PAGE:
Diesels Afloat co-author Callum Smedley explains how best to ready your yacht's engine for the winter season

When laying up for the winter, it’s important to prepare your diesel engine so it won’t suffer while remaining unused for an extended period. It helps to make a list of everything you do when laying up the engine, then using that list when you recommission the engine to ensure everything is reinstated correctly.

Remember to keep the fuel tank full in the winter to minimise condensation, and carry out a full service of the engine and gearbox before lay-up, giving them a quick run so the new, clean oil coats all of the inside moving parts.

Cooling system

If you have indirect cooling, it’s a good idea to flush the seawater part of the system. Disconnect the hose, put it into a bucket of fresh water and antifreeze, then run the engine until this bucket is empty. Seawater remaining in the system can freeze in very low temperatures, and simply draining the system is not always fully effective.

Stuff rags into the intakes and exhausts to keep debris, creatures and damp out

Air system

Disconnect the exhaust hose from the engine and check its condition. Remove the air cleaner, spray water-repellent oil up the exhaust and air intakes, then seal with plastic bags to prevent damp air entering. Check the exhaust injection bend for carbon build-up and cracking, and check the exhaust pipe hose for delamination and any build-up of carbon. If the boat is to remain afloat, block the exhaust where it leaves the hull, or reconnect the exhaust to prevent water flooding the boat, otherwise leave it open to ventilate the hull.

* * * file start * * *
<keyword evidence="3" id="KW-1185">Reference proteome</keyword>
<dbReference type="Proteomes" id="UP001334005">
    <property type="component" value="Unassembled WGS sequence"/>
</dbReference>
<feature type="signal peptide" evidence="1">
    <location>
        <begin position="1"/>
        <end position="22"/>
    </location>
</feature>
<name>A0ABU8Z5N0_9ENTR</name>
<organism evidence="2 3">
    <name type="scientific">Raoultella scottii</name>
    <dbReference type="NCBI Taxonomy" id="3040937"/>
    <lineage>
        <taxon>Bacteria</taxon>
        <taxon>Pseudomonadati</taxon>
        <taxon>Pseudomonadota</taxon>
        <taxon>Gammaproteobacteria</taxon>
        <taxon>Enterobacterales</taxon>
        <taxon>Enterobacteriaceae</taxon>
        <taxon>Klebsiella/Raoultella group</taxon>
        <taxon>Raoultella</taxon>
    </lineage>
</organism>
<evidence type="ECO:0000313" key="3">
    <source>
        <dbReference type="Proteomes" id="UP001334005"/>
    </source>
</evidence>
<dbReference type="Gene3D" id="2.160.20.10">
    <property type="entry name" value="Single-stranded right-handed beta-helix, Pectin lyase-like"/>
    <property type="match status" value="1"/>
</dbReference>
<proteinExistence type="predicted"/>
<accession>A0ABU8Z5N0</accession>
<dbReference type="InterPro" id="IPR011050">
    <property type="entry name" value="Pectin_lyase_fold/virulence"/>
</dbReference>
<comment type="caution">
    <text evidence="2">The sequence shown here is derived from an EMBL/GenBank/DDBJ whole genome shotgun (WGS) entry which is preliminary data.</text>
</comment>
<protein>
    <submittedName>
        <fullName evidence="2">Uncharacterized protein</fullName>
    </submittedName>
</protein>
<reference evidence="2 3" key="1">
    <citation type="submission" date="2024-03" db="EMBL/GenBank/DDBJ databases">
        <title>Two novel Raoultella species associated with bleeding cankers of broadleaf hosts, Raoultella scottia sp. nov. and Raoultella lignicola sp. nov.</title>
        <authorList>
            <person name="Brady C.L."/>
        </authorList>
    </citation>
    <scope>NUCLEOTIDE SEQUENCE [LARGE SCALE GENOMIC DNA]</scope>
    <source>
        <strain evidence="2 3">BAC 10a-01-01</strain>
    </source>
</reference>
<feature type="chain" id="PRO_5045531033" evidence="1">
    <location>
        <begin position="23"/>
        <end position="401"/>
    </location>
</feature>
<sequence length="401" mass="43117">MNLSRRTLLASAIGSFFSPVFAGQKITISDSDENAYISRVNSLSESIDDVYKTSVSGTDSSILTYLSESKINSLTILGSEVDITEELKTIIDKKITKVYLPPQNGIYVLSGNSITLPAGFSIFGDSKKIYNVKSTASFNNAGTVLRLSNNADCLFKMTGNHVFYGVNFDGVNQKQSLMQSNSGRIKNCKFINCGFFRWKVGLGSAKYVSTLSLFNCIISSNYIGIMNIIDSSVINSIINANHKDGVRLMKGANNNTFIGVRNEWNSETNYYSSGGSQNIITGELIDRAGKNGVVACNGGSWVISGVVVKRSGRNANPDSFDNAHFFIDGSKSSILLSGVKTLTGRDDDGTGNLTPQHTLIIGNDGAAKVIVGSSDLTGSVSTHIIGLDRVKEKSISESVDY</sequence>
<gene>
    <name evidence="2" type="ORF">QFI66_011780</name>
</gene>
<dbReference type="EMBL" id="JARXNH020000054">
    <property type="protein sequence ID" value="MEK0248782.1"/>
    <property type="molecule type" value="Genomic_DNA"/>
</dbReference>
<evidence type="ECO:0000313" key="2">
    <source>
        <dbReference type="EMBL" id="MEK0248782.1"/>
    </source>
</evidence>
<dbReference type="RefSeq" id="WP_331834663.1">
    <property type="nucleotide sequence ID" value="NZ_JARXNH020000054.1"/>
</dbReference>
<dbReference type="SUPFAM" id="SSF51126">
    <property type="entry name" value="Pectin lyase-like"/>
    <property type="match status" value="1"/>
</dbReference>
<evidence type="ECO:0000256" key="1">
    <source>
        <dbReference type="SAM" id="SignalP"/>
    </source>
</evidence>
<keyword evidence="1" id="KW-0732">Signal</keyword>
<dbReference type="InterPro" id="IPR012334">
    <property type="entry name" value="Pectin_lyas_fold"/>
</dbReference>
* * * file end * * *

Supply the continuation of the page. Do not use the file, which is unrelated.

Ventilation & heating

To help prevent condensation, open all access panels to the engine compartment to allow ventilation. If mains power is available, use a low-powered tubular heater in the engine compartment. A dehumidifier, although relatively expensive to buy, is cheap to run and will help protect your investment through the long winter.

A fuel filter with a glass bowl lets you quickly see if there is water in the diesel. Photo: Matt Sheahan

Out of the water

If the boat is to be laid up ashore, clean and antifoul the propeller, and check and renew your anodes if necessary. You should also prime and antifoul the stern gear. If the stern gear is aluminium, ensure you use compatible antifouling paint. Finally, ensure that raw-water-cooling intakes are unobstructed.


Work methodically back through the list you made when you laid up the engine. Check the battery level, all its connecting cables, and its voltage, which should be around 12.5V. Top up the batteries with distilled water, if necessary. The engine should have been serviced before lay-up, but you still need to check the oil levels.

The coolant level also needs to be checked, and a sample drawn from the bottom of the fuel tank to ensure there’s no water in the fuel. Test run the engine and check all of the systems before setting off out to sea. The engine’s alignment should then be checked a couple of weeks after launching as the hull will have settled back into its natural floating shape.

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